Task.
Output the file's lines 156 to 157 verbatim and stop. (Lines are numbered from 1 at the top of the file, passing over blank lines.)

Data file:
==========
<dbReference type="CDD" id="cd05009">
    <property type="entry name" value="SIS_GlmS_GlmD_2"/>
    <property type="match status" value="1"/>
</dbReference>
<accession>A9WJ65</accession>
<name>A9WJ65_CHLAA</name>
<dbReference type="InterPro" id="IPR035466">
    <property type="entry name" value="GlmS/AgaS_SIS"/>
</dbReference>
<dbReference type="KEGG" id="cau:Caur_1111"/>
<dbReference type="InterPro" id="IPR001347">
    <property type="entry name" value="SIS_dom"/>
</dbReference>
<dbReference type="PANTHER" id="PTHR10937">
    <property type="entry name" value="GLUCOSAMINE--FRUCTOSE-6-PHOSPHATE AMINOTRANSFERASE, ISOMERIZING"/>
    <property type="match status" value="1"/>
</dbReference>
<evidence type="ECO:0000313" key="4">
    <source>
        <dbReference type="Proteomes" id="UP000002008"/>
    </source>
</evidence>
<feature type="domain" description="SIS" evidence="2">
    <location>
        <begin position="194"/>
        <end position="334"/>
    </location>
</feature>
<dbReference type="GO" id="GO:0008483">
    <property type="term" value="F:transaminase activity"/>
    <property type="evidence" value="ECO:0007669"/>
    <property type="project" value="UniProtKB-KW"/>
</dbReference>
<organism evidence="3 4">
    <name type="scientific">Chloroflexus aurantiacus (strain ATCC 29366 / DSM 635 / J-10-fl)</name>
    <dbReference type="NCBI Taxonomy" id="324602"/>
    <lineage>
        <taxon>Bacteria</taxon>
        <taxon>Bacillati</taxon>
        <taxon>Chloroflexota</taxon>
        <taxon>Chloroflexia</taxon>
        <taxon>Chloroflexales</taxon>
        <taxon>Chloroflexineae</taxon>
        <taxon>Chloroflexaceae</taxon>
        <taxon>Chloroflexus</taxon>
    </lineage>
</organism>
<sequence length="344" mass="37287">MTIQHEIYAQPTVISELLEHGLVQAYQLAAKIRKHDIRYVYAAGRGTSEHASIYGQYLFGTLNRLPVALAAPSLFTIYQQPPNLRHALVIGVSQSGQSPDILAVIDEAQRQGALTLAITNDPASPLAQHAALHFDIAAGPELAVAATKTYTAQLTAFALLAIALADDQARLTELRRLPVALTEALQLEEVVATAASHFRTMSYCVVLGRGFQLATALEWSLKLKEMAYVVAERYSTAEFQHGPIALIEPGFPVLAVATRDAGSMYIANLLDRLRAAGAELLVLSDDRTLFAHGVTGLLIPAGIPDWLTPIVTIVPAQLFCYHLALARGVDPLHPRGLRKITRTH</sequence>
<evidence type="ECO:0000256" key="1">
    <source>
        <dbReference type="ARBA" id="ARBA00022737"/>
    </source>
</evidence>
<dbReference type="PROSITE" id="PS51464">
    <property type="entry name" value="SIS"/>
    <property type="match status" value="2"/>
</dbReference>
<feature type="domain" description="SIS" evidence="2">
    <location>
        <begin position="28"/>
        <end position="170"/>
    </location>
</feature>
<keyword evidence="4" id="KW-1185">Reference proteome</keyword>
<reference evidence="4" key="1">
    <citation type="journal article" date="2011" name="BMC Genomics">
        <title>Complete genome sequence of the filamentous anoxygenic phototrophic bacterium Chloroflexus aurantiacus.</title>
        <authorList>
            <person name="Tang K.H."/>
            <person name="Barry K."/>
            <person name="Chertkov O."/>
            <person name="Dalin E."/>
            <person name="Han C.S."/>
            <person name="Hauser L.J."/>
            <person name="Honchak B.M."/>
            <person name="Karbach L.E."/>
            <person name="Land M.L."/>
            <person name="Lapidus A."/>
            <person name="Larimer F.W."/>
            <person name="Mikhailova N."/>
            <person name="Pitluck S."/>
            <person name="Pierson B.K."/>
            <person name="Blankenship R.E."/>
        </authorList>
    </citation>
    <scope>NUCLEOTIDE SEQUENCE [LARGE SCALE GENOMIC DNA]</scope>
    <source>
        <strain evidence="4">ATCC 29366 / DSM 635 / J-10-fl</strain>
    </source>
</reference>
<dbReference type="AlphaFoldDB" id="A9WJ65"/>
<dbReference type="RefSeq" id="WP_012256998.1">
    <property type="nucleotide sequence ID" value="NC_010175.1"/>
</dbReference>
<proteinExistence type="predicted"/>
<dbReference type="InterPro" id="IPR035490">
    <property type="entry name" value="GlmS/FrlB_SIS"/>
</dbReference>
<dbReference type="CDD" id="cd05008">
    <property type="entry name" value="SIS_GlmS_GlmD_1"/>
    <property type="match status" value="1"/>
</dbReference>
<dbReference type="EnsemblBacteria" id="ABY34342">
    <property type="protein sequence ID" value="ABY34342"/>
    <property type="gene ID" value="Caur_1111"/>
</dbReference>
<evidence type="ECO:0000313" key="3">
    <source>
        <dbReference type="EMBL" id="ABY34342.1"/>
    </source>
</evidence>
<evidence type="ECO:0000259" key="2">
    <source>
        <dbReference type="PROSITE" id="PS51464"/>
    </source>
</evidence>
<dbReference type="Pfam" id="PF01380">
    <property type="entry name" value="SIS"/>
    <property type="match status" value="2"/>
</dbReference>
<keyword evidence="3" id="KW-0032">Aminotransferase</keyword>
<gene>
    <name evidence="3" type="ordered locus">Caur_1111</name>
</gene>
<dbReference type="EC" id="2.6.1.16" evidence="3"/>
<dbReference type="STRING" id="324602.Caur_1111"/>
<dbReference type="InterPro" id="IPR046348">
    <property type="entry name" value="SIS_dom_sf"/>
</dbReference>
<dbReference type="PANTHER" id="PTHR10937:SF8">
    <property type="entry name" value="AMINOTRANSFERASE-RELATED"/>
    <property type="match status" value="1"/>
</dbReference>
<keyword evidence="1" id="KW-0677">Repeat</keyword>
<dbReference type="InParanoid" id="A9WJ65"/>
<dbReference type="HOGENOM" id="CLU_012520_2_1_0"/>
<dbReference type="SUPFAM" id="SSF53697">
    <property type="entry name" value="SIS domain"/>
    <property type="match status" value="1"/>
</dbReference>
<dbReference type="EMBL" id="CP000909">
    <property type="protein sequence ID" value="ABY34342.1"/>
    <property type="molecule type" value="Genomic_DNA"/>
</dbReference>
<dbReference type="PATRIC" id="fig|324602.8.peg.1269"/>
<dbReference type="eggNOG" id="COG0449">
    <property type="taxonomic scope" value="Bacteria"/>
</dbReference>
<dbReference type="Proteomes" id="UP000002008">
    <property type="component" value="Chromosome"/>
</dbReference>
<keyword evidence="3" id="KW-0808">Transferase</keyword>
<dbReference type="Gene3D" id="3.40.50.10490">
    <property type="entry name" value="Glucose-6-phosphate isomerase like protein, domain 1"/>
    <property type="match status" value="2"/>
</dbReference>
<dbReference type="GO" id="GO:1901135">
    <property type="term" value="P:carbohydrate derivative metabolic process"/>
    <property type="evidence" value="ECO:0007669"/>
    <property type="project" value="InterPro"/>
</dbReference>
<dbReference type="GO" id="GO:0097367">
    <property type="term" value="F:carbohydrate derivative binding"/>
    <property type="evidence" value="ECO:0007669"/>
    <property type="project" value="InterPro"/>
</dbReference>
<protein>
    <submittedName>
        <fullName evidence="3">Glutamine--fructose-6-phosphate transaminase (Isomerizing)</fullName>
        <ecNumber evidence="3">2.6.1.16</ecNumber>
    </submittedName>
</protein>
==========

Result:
</dbReference>
<dbReference type="GO" id="GO:1901135">